Rural roads get final protective layer


​Several rural intersections in the Ashburton District are receiving a final layer of protection to keep the road surface in good order for drivers.

A new layer of asphalt is being applied to the roads, making the surface resistant to flushing, the name given to describe bitumen rising to the road surface and resulting in a smooth pavement. This smoothness can be slippery in winter and soft in extreme heat​.

Pictured: A new layer of asphalt being applied to the roads which will protect the road surface from 'flushing'.

The final layer of asphalt is applied after a 'milling' treatment, where the road surface is dug back to allow for the new and old asphalt layers to seamlessly blend with no overlap.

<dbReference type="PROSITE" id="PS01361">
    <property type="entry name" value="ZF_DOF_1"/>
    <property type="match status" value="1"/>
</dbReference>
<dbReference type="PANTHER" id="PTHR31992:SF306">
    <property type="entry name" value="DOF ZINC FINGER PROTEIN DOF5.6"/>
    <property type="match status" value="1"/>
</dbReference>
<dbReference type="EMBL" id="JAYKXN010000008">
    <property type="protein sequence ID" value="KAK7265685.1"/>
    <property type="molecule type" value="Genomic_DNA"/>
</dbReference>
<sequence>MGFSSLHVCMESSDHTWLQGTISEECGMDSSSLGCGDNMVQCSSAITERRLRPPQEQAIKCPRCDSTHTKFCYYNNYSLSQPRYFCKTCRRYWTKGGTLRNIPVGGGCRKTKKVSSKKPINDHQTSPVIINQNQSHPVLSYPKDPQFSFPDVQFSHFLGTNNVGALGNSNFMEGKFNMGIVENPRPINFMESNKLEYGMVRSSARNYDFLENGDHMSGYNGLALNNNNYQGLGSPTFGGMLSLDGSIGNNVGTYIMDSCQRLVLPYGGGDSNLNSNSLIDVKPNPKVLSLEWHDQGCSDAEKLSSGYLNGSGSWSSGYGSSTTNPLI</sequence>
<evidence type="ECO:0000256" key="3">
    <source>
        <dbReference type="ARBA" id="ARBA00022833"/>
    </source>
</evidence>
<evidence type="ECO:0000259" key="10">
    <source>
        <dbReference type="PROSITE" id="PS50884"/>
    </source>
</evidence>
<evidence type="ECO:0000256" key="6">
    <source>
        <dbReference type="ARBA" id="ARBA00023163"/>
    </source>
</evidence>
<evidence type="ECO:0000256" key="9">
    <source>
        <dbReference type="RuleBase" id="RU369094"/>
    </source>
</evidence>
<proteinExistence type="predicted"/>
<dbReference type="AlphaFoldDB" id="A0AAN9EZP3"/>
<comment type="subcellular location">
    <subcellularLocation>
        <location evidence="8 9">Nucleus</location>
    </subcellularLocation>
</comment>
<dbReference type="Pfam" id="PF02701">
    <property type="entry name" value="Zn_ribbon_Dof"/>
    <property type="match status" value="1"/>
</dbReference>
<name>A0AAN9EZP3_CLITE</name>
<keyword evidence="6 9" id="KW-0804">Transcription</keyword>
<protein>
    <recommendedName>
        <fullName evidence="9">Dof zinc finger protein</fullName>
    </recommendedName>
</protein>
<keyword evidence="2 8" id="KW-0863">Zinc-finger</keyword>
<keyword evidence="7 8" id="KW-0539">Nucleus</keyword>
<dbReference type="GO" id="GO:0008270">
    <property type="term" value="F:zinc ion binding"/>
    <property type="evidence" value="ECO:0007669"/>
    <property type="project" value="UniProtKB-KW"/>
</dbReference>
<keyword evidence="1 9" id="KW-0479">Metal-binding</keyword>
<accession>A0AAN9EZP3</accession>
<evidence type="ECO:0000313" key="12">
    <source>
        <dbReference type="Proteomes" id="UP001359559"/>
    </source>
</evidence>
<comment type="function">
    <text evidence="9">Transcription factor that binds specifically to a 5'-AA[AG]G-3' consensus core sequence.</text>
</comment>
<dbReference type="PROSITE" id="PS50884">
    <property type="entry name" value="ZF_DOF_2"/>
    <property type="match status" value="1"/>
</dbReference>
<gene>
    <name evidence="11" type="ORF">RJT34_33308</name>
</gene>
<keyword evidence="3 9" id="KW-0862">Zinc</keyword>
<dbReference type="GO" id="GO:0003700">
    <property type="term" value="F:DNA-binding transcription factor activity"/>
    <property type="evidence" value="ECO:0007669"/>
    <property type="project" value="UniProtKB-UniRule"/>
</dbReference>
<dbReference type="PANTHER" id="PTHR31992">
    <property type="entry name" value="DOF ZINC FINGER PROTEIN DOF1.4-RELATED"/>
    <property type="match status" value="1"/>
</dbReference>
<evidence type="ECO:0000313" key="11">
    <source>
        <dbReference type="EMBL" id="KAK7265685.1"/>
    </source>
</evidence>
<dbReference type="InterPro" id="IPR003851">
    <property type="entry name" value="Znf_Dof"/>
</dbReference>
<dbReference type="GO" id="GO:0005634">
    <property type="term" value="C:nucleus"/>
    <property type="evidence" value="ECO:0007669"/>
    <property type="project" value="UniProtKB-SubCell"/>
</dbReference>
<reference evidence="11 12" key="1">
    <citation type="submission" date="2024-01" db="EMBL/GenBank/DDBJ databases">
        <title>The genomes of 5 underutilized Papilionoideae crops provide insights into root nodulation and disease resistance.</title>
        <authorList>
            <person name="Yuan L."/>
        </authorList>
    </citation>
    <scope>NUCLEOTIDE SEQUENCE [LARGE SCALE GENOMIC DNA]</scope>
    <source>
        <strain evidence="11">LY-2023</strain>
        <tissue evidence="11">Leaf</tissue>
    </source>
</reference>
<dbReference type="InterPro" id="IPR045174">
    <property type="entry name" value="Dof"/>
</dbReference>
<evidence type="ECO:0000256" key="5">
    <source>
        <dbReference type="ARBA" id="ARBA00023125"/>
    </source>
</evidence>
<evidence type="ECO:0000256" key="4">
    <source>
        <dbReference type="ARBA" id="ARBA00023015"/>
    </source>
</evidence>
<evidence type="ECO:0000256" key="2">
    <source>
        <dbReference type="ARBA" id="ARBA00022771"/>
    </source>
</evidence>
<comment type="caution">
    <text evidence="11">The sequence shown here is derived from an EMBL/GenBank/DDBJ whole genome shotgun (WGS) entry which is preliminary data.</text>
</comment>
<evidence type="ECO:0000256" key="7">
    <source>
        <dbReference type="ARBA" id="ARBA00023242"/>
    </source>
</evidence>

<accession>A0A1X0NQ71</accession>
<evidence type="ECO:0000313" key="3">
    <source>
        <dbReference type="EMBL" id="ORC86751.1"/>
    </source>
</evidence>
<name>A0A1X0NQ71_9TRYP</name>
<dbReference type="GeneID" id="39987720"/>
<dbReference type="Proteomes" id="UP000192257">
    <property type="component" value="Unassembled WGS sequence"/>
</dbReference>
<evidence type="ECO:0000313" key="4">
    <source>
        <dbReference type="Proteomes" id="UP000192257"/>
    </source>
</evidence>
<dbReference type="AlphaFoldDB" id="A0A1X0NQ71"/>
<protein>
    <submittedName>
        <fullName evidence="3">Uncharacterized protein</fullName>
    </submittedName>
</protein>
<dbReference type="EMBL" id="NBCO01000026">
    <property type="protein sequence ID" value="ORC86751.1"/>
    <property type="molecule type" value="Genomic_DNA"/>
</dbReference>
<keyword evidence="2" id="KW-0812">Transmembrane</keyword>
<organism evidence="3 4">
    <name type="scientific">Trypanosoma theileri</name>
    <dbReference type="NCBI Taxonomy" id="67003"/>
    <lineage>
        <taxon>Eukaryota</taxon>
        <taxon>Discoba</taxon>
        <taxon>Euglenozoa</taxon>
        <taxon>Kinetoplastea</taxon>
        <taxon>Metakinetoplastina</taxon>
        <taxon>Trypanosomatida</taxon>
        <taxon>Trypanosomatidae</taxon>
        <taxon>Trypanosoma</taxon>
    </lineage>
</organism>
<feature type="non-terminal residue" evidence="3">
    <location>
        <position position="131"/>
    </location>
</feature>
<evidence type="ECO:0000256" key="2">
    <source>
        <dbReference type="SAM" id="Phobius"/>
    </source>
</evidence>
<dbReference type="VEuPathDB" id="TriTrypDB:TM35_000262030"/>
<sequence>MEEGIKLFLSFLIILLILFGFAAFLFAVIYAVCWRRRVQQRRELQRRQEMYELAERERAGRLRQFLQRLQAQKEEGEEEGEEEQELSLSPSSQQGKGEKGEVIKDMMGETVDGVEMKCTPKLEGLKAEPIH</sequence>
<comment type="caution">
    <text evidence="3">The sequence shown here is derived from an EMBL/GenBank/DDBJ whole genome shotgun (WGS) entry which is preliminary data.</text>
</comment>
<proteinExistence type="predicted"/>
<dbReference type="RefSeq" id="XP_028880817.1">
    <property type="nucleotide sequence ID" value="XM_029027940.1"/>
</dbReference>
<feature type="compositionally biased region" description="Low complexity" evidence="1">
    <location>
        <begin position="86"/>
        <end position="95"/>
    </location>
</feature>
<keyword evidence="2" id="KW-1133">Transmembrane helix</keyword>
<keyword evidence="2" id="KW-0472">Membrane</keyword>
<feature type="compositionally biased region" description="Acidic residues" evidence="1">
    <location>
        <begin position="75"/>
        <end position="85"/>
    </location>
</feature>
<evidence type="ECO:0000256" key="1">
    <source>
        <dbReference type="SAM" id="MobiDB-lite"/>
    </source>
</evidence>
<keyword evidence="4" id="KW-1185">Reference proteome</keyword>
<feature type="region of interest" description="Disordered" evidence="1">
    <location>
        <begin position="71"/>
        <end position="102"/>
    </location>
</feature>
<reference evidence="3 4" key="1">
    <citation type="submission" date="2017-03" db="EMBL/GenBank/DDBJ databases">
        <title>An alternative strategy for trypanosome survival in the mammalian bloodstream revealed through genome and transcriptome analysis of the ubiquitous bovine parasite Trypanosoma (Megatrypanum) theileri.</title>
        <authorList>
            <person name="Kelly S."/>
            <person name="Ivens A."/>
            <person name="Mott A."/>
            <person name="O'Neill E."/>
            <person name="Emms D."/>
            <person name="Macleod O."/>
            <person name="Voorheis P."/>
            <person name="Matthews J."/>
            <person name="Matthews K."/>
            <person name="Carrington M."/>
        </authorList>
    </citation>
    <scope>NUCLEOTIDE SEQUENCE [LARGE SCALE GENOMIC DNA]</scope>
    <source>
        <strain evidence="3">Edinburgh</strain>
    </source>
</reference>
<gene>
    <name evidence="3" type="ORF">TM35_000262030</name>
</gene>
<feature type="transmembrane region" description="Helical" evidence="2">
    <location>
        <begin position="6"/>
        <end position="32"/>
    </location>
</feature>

The intersections of Maronan, Cracroft, Lismore Mayfield and McDougalls Roads, as well as Melcombe, Moranan and Hendersons Road, and a section along Melcombe Street have been the site of the milling and asphalt treatment.

Milling depth starts at 50 millimetres and this reduces to zero over five-to-10 metres, creating a gradual blend.

​Pictured: Fulton Hogan ​'milling' the road surface in preparation for the final layer of asphalt.​​

The final layer of asphalt is then applied and provides extra strength to the road surface.

Some of the programmed works were completed in February, with the reminder to take place over the next two months.​

Page reviewed: 11 Mar 2020 3:55pm